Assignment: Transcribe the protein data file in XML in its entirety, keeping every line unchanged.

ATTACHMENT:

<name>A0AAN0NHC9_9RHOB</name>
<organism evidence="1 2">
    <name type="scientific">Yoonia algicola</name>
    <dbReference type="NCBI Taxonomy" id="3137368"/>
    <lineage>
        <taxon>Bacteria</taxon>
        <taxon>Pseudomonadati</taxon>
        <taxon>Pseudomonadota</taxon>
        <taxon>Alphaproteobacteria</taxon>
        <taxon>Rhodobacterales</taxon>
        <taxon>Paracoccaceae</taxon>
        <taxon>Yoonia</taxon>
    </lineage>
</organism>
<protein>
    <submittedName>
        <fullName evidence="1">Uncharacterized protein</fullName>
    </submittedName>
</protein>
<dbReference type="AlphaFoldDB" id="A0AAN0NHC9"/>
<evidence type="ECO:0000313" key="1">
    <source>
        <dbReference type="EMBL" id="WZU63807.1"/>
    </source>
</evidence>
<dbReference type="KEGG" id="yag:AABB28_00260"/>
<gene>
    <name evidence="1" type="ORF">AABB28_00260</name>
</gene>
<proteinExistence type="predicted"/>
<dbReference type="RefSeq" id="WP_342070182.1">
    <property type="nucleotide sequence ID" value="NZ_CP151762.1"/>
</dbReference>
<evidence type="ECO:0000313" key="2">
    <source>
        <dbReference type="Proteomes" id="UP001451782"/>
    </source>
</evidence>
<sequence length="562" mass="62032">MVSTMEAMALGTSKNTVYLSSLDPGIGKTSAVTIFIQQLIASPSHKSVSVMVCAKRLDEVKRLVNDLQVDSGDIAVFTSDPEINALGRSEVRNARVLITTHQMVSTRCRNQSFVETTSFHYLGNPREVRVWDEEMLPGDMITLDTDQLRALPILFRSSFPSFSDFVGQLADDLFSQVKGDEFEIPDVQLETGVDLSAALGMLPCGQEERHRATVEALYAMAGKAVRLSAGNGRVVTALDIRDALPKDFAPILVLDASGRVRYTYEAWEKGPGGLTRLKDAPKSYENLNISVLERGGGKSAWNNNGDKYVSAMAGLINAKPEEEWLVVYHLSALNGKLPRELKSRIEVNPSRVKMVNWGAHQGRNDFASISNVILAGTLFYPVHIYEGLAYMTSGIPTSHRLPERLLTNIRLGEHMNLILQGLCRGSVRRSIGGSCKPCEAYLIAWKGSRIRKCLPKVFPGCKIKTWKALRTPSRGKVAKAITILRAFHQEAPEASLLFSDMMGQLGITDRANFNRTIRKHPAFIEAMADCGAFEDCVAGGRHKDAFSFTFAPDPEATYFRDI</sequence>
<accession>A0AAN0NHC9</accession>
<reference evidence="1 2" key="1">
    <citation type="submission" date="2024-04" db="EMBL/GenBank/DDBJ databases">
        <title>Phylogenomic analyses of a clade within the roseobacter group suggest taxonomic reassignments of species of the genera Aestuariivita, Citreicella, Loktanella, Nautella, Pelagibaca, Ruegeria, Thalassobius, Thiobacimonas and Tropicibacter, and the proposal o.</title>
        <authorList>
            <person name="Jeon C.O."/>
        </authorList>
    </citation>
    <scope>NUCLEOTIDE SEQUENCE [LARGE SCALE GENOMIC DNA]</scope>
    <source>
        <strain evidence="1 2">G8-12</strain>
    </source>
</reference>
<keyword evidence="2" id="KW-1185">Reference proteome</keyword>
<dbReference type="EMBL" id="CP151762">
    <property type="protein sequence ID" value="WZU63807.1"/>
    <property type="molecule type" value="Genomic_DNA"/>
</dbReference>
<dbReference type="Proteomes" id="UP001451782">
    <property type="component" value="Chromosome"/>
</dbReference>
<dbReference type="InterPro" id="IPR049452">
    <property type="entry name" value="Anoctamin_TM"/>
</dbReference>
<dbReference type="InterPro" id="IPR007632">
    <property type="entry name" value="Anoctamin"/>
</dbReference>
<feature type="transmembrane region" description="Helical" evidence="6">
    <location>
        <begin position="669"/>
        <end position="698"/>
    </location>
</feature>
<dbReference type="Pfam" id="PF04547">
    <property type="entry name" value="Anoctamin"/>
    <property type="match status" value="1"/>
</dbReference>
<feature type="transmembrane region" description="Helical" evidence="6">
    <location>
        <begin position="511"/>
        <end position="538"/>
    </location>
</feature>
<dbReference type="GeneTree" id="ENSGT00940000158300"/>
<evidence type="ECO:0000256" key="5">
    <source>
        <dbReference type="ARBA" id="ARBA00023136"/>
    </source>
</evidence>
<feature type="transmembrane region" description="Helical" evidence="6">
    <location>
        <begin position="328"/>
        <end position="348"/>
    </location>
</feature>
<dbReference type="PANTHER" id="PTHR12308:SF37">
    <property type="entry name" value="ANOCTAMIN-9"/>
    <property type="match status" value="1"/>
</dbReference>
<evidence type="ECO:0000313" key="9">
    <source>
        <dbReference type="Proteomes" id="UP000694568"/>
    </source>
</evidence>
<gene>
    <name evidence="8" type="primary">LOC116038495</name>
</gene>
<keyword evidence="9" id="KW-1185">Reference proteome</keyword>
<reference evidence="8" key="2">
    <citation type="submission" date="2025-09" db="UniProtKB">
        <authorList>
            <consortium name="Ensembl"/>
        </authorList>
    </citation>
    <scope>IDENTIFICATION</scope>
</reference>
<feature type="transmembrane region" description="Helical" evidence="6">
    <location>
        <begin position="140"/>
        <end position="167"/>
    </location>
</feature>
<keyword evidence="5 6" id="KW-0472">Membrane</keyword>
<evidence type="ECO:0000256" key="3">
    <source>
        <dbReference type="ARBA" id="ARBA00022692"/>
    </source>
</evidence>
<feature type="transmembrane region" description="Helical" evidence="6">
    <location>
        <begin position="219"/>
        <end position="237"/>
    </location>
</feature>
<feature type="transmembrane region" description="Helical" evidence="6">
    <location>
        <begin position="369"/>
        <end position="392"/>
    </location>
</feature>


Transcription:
<name>A0AAN0NHC9_9RHOB</name>
<organism evidence="1 2">
    <name type="scientific">Yoonia algicola</name>
    <dbReference type="NCBI Taxonomy" id="3137368"/>
    <lineage>
        <taxon>Bacteria</taxon>
        <taxon>Pseudomonadati</taxon>
        <taxon>Pseudomonadota</taxon>
        <taxon>Alphaproteobacteria</taxon>
        <taxon>Rhodobacterales</taxon>
        <taxon>Paracoccaceae</taxon>
        <taxon>Yoonia</taxon>
    </lineage>
</organism>
<protein>
    <submittedName>
        <fullName evidence="1">Uncharacterized protein</fullName>
    </submittedName>
</protein>
<dbReference type="AlphaFoldDB" id="A0AAN0NHC9"/>
<evidence type="ECO:0000313" key="1">
    <source>
        <dbReference type="EMBL" id="WZU63807.1"/>
    </source>
</evidence>
<dbReference type="KEGG" id="yag:AABB28_00260"/>
<gene>
    <name evidence="1" type="ORF">AABB28_00260</name>
</gene>
<proteinExistence type="predicted"/>
<dbReference type="RefSeq" id="WP_342070182.1">
    <property type="nucleotide sequence ID" value="NZ_CP151762.1"/>
</dbReference>
<evidence type="ECO:0000313" key="2">
    <source>
        <dbReference type="Proteomes" id="UP001451782"/>
    </source>
</evidence>
<sequence length="562" mass="62032">MVSTMEAMALGTSKNTVYLSSLDPGIGKTSAVTIFIQQLIASPSHKSVSVMVCAKRLDEVKRLVNDLQVDSGDIAVFTSDPEINALGRSEVRNARVLITTHQMVSTRCRNQSFVETTSFHYLGNPREVRVWDEEMLPGDMITLDTDQLRALPILFRSSFPSFSDFVGQLADDLFSQVKGDEFEIPDVQLETGVDLSAALGMLPCGQEERHRATVEALYAMAGKAVRLSAGNGRVVTALDIRDALPKDFAPILVLDASGRVRYTYEAWEKGPGGLTRLKDAPKSYENLNISVLERGGGKSAWNNNGDKYVSAMAGLINAKPEEEWLVVYHLSALNGKLPRELKSRIEVNPSRVKMVNWGAHQGRNDFASISNVILAGTLFYPVHIYEGLAYMTSGIPTSHRLPERLLTNIRLGEHMNLILQGLCRGSVRRSIGGSCKPCEAYLIAWKGSRIRKCLPKVFPGCKIKTWKALRTPSRGKVAKAITILRAFHQEAPEASLLFSDMMGQLGITDRANFNRTIRKHPAFIEAMADCGAFEDCVAGGRHKDAFSFTFAPDPEATYFRDI</sequence>
<accession>A0AAN0NHC9</accession>
<reference evidence="1 2" key="1">
    <citation type="submission" date="2024-04" db="EMBL/GenBank/DDBJ databases">
        <title>Phylogenomic analyses of a clade within the roseobacter group suggest taxonomic reassignments of species of the genera Aestuariivita, Citreicella, Loktanella, Nautella, Pelagibaca, Ruegeria, Thalassobius, Thiobacimonas and Tropicibacter, and the proposal o.</title>
        <authorList>
            <person name="Jeon C.O."/>
        </authorList>
    </citation>
    <scope>NUCLEOTIDE SEQUENCE [LARGE SCALE GENOMIC DNA]</scope>
    <source>
        <strain evidence="1 2">G8-12</strain>
    </source>
</reference>
<keyword evidence="2" id="KW-1185">Reference proteome</keyword>
<dbReference type="EMBL" id="CP151762">
    <property type="protein sequence ID" value="WZU63807.1"/>
    <property type="molecule type" value="Genomic_DNA"/>
</dbReference>
<dbReference type="Proteomes" id="UP001451782">
    <property type="component" value="Chromosome"/>
</dbReference>
<dbReference type="InterPro" id="IPR049452">
    <property type="entry name" value="Anoctamin_TM"/>
</dbReference>
<dbReference type="InterPro" id="IPR007632">
    <property type="entry name" value="Anoctamin"/>
</dbReference>
<feature type="transmembrane region" description="Helical" evidence="6">
    <location>
        <begin position="669"/>
        <end position="698"/>
    </location>
</feature>
<dbReference type="Pfam" id="PF04547">
    <property type="entry name" value="Anoctamin"/>
    <property type="match status" value="1"/>
</dbReference>
<feature type="transmembrane region" description="Helical" evidence="6">
    <location>
        <begin position="511"/>
        <end position="538"/>
    </location>
</feature>
<dbReference type="GeneTree" id="ENSGT00940000158300"/>
<evidence type="ECO:0000256" key="5">
    <source>
        <dbReference type="ARBA" id="ARBA00023136"/>
    </source>
</evidence>
<feature type="transmembrane region" description="Helical" evidence="6">
    <location>
        <begin position="328"/>
        <end position="348"/>
    </location>
</feature>
<dbReference type="PANTHER" id="PTHR12308:SF37">
    <property type="entry name" value="ANOCTAMIN-9"/>
    <property type="match status" value="1"/>
</dbReference>
<evidence type="ECO:0000313" key="9">
    <source>
        <dbReference type="Proteomes" id="UP000694568"/>
    </source>
</evidence>
<gene>
    <name evidence="8" type="primary">LOC116038495</name>
</gene>
<keyword evidence="9" id="KW-1185">Reference proteome</keyword>
<reference evidence="8" key="2">
    <citation type="submission" date="2025-09" db="UniProtKB">
        <authorList>
            <consortium name="Ensembl"/>
        </authorList>
    </citation>
    <scope>IDENTIFICATION</scope>
</reference>
<feature type="transmembrane region" description="Helical" evidence="6">
    <location>
        <begin position="140"/>
        <end position="167"/>
    </location>
</feature>
<keyword evidence="5 6" id="KW-0472">Membrane</keyword>
<evidence type="ECO:0000256" key="3">
    <source>
        <dbReference type="ARBA" id="ARBA00022692"/>
    </source>
</evidence>
<feature type="transmembrane region" description="Helical" evidence="6">
    <location>
        <begin position="219"/>
        <end position="237"/>
    </location>
</feature>
<feature type="transmembrane region" description="Helical" evidence="6">
    <location>
        <begin position="369"/>
        <end position="392"/>
    </location>
</feature>